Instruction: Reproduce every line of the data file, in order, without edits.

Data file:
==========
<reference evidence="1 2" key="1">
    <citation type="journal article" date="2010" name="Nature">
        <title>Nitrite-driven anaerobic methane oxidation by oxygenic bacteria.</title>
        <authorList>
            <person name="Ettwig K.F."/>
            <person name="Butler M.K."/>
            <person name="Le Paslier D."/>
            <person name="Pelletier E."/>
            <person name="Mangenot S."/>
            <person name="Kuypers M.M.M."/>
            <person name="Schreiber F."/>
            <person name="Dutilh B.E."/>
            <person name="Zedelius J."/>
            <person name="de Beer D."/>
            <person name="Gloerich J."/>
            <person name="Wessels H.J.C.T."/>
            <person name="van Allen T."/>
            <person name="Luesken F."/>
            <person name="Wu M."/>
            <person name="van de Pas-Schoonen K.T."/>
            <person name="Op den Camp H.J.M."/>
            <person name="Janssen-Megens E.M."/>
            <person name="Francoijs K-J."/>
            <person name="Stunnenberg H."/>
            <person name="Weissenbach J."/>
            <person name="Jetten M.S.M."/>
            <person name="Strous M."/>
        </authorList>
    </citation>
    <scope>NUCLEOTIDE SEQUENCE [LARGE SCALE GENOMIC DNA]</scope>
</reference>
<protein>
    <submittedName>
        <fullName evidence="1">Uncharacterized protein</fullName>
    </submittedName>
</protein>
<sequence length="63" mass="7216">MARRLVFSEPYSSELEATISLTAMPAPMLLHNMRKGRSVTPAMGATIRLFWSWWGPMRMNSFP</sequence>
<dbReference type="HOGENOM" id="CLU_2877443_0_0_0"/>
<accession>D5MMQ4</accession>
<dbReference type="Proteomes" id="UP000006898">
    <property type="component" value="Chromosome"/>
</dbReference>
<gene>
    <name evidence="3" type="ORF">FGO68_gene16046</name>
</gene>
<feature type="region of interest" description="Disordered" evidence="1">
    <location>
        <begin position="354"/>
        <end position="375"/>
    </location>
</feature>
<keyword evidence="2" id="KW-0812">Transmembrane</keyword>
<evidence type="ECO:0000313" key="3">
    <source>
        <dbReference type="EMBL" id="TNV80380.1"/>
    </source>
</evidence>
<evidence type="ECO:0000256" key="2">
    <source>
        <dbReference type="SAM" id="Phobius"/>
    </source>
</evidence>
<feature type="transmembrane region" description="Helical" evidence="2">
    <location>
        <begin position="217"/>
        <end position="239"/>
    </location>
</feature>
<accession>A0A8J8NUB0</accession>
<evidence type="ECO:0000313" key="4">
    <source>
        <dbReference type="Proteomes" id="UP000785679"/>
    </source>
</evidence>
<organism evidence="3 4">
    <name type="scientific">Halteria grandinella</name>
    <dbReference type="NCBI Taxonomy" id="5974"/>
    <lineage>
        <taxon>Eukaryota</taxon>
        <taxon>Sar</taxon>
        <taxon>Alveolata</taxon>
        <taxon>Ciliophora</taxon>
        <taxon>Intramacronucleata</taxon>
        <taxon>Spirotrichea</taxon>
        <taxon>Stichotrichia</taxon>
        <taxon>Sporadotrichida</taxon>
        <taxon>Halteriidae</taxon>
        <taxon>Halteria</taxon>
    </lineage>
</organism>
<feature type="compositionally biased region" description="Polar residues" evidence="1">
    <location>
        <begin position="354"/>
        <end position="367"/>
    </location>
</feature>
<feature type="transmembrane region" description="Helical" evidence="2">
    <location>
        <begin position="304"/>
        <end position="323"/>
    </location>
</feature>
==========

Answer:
<reference evidence="1 2" key="1">
    <citation type="journal article" date="2010" name="Nature">
        <title>Nitrite-driven anaerobic methane oxidation by oxygenic bacteria.</title>
        <authorList>
            <person name="Ettwig K.F."/>
            <person name="Butler M.K."/>
            <person name="Le Paslier D."/>
            <person name="Pelletier E."/>
            <person name="Mangenot S."/>
            <person name="Kuypers M.M.M."/>
            <person name="Schreiber F."/>
            <person name="Dutilh B.E."/>
            <person name="Zedelius J."/>
            <person name="de Beer D."/>
            <person name="Gloerich J."/>
            <person name="Wessels H.J.C.T."/>
            <person name="van Allen T."/>
            <person name="Luesken F."/>
            <person name="Wu M."/>
            <person name="van de Pas-Schoonen K.T."/>
            <person name="Op den Camp H.J.M."/>
            <person name="Janssen-Megens E.M."/>
            <person name="Francoijs K-J."/>
            <person name="Stunnenberg H."/>
            <person name="Weissenbach J."/>
            <person name="Jetten M.S.M."/>
            <person name="Strous M."/>
        </authorList>
    </citation>
    <scope>NUCLEOTIDE SEQUENCE [LARGE SCALE GENOMIC DNA]</scope>
</reference>
<protein>
    <submittedName>
        <fullName evidence="1">Uncharacterized protein</fullName>
    </submittedName>
</protein>
<sequence length="63" mass="7216">MARRLVFSEPYSSELEATISLTAMPAPMLLHNMRKGRSVTPAMGATIRLFWSWWGPMRMNSFP</sequence>
<dbReference type="HOGENOM" id="CLU_2877443_0_0_0"/>
<accession>D5MMQ4</accession>
<dbReference type="Proteomes" id="UP000006898">
    <property type="component" value="Chromosome"/>
</dbReference>
<gene>
    <name evidence="3" type="ORF">FGO68_gene16046</name>
</gene>
<feature type="region of interest" description="Disordered" evidence="1">
    <location>
        <begin position="354"/>
        <end position="375"/>
    </location>
</feature>
<keyword evidence="2" id="KW-0812">Transmembrane</keyword>
<evidence type="ECO:0000313" key="3">
    <source>
        <dbReference type="EMBL" id="TNV80380.1"/>
    </source>
</evidence>
<evidence type="ECO:0000256" key="2">
    <source>
        <dbReference type="SAM" id="Phobius"/>
    </source>
</evidence>
<feature type="transmembrane region" description="Helical" evidence="2">
    <location>
        <begin position="217"/>
        <end position="239"/>
    </location>
</feature>
<accession>A0A8J8NUB0</accession>
<evidence type="ECO:0000313" key="4">
    <source>
        <dbReference type="Proteomes" id="UP000785679"/>
    </source>
</evidence>
<organism evidence="3 4">
    <name type="scientific">Halteria grandinella</name>
    <dbReference type="NCBI Taxonomy" id="5974"/>
    <lineage>
        <taxon>Eukaryota</taxon>
        <taxon>Sar</taxon>
        <taxon>Alveolata</taxon>
        <taxon>Ciliophora</taxon>
        <taxon>Intramacronucleata</taxon>
        <taxon>Spirotrichea</taxon>
        <taxon>Stichotrichia</taxon>
        <taxon>Sporadotrichida</taxon>
        <taxon>Halteriidae</taxon>
        <taxon>Halteria</taxon>
    </lineage>
</organism>
<feature type="compositionally biased region" description="Polar residues" evidence="1">
    <location>
        <begin position="354"/>
        <end position="367"/>
    </location>
</feature>
<feature type="transmembrane region" description="Helical" evidence="2">
    <location>
        <begin position="304"/>
        <end position="323"/>
    </location>
</feature>